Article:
The changing demands of the logistics manager

 
Logistics is a rapidly evolving market. With technological advancements, raised consumer expectations and desire for operating efficiency it is both an exciting and challenging time to be working in the industry. For example, the Q4 peak period has made significant strides from what was previously a ‘busy period’ two weeks before Christmas. The planning for the Q4 period now begins in early summer and has to factor in the recent online phenomena ‘Black Friday’ and ‘Cyber Monday.’ The supply chain is a key differentiator in the modern multi-channel retail environment and is crucial to the success or failure of organisations.
 
The continually changing demands placed on logistics functions require an evolving approach, which Duncan Atkinson, Head of Branch and Online Fulfilment at Dixons Carphone explained when we spoke to him in January 2016 about the logistics landscape. “Online demand has increased rapidly in recent years which in turn has changed the customer expectations. Reducing lead times to the end user is critical in order to stay ahead of the competition. That customer expectation will only continue to grow more demanding and taking decisions such as whether to move stock closer to the customers (smaller RDC’s) or demanding lower rates from couriers will be key. Successful logistics and supply chain operations are founded upon planning and more planning”
 
Dean Rose, Manager at Michael Page Logistics, agrees about the importance of planning and adds that “understanding the trends, challenges and complexities surrounding the particular sector and customer demands is critical when having to deliver against them. For example, the peak period has seen an increase in demand for interim managers and has allowed many of our clients to successfully manage labour costs across the year, solve immediate recruitment issues and support wider projects.”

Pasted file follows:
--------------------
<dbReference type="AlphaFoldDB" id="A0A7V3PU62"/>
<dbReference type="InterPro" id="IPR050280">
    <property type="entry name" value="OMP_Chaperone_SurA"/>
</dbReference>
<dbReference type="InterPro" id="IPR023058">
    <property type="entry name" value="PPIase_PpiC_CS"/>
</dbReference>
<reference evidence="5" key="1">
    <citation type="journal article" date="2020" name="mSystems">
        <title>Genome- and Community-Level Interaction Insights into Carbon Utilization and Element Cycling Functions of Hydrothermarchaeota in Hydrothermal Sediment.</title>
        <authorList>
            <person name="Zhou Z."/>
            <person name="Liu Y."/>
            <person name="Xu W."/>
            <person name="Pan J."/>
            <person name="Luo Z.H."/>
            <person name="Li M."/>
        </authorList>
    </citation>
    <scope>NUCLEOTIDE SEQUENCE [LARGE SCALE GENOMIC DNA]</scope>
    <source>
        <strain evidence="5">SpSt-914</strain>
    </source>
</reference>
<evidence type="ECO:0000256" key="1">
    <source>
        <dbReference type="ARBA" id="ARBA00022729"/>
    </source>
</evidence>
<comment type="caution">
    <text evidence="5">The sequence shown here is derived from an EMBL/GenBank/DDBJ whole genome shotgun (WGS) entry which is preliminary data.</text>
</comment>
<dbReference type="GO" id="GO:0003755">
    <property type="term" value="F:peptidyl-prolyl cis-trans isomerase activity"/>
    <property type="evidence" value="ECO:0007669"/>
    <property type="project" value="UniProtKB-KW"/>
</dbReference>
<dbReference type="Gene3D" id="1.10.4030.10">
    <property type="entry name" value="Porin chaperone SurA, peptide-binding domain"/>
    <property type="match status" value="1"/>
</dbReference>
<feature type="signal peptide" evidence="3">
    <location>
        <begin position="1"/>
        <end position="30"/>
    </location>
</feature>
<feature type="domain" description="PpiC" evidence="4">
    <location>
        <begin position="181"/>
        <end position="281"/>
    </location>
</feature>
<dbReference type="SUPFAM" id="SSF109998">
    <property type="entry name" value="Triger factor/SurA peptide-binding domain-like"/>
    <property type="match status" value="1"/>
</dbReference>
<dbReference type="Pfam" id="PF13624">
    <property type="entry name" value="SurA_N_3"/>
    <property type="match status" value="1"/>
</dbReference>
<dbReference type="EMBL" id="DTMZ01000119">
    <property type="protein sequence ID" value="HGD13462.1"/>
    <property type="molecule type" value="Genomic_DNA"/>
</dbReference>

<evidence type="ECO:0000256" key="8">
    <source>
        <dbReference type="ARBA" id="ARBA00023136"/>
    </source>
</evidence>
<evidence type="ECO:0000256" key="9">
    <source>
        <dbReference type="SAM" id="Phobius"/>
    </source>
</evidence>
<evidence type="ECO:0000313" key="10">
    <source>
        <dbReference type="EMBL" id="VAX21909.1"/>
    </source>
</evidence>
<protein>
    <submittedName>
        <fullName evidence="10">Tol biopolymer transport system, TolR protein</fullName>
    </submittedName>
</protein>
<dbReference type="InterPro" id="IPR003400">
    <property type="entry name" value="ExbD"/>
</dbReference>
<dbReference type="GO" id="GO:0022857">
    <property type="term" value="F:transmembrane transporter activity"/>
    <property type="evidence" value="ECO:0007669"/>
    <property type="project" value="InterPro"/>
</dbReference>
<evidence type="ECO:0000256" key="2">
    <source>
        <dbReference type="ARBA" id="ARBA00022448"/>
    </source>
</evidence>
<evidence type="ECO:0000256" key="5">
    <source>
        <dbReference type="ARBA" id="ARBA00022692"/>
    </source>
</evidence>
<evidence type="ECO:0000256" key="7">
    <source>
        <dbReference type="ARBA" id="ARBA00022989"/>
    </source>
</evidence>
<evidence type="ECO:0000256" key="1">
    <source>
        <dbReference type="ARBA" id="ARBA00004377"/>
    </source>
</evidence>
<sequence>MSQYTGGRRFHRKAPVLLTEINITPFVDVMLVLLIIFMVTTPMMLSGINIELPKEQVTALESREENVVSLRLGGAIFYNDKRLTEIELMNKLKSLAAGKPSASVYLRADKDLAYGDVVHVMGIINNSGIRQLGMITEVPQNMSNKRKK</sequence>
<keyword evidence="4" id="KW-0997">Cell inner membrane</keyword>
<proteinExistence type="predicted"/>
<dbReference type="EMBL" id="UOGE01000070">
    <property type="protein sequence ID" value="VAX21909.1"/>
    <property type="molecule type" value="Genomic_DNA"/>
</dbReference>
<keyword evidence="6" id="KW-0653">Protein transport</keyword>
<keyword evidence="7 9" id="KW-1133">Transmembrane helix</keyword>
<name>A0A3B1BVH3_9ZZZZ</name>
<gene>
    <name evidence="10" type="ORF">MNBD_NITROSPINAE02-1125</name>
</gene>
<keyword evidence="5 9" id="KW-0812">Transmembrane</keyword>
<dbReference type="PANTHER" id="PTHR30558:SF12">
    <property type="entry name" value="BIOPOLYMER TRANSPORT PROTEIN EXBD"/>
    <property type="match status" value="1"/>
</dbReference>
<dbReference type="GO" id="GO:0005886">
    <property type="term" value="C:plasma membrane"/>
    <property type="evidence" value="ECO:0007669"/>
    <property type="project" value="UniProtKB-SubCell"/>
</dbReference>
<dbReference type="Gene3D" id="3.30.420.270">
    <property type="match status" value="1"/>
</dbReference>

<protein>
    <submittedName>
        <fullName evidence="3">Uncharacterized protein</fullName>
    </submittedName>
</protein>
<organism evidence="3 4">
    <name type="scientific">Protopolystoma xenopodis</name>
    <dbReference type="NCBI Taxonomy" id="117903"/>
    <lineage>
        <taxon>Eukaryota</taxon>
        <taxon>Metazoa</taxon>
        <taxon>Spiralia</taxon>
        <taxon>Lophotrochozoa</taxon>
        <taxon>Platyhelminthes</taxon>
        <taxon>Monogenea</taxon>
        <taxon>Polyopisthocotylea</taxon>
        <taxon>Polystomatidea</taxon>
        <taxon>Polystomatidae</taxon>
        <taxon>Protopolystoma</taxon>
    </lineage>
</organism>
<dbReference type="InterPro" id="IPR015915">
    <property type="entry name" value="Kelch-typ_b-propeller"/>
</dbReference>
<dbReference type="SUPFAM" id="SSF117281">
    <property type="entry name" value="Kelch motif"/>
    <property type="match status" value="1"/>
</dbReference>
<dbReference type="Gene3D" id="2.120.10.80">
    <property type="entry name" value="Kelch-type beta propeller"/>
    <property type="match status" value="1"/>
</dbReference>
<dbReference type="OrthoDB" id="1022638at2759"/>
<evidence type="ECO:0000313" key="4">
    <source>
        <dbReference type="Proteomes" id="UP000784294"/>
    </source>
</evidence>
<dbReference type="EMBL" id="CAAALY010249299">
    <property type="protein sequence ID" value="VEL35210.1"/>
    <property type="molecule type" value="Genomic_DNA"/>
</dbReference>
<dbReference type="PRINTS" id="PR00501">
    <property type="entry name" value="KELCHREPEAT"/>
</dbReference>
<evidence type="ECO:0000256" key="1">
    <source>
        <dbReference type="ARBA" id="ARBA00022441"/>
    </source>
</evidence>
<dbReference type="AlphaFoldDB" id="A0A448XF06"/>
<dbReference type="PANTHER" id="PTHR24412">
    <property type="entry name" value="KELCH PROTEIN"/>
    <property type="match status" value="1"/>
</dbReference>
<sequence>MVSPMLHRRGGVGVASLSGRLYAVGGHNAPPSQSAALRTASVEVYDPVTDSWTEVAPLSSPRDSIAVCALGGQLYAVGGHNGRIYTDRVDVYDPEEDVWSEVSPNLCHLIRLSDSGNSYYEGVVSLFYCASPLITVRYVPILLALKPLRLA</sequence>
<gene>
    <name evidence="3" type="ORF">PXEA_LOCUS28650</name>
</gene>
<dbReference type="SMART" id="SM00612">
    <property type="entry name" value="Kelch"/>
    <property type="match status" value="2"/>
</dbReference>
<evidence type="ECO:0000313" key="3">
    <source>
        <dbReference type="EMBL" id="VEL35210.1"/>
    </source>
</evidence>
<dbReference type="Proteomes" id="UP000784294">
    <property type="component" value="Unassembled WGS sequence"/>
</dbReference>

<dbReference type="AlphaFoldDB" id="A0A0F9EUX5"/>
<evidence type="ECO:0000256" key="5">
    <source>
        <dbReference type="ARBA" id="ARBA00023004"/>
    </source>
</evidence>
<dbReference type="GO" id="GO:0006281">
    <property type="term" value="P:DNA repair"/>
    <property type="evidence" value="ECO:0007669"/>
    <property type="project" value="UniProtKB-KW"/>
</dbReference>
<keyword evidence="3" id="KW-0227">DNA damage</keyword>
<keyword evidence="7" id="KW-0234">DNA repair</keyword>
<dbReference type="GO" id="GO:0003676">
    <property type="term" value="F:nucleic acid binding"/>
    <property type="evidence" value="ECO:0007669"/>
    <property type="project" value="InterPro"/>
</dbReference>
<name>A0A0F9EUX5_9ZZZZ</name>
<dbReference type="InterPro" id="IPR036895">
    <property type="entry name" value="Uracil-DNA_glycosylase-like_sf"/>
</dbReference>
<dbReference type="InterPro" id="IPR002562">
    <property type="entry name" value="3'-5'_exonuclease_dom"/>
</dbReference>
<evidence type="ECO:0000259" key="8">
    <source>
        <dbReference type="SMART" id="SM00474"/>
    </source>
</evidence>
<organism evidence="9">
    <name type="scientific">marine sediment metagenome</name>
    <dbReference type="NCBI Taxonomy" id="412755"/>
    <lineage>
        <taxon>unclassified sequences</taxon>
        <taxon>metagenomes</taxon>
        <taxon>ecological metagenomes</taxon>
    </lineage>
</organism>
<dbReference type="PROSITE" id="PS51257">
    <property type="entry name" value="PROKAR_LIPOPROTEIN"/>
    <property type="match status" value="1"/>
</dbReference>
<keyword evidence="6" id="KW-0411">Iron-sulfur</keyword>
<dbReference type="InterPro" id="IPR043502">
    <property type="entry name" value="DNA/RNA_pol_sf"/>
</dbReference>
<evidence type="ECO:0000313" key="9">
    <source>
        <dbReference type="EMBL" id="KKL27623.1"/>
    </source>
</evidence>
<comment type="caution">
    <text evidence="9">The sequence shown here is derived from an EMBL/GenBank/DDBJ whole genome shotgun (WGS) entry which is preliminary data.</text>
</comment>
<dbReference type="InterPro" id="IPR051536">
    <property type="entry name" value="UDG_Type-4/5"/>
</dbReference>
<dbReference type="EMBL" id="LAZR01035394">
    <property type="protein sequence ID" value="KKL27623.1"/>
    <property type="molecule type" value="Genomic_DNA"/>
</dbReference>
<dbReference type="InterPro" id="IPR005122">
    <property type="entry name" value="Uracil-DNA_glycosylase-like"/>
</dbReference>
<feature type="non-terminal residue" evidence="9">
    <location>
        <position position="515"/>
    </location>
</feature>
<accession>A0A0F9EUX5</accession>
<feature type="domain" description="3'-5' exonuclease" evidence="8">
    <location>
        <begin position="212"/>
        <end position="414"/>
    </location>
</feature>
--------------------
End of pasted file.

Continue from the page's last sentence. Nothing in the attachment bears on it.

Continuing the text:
Duncan Atkinson is keen to point out that “in this sector it all revolves around people and processes. In order to succeed and meet these changing demands it is critical to engage and enable your team. Constantly challenge them and always ensure to review processes to ensure that you adhere to best practice. Most importantly you need to properly utilise the key skills your people possess and back them to deliver the operation”
 
Increasingly, employers within the Logistics sector demand that their management population are highly competent in softer skills such as leadership, coaching and communication in addition to the technical skills required to perform the job. A broader hiring strategy is being adopted to offset the candidate shortage as well as revised structured on boarding for new talent.
 
This is a perfect time to start a career in logistics. There are so many areas to move into and while the industry experiences a candidate short market there is a high level of competition for the best candidates. Further good news is that if you are considering making a move into logistics a large number of clients are more than willing to invest in talent in order to retain their best staff. On top of that, prospective employers are tackling this competitive market by offering clearer career paths and more generous salaries in order to attract new talent.
 
For a confidential discussion about career options in the Logistics sector contact Dean Rose, Manager at Michael Page Logistics
 
Dean Rose
T: +44 20 7269 2403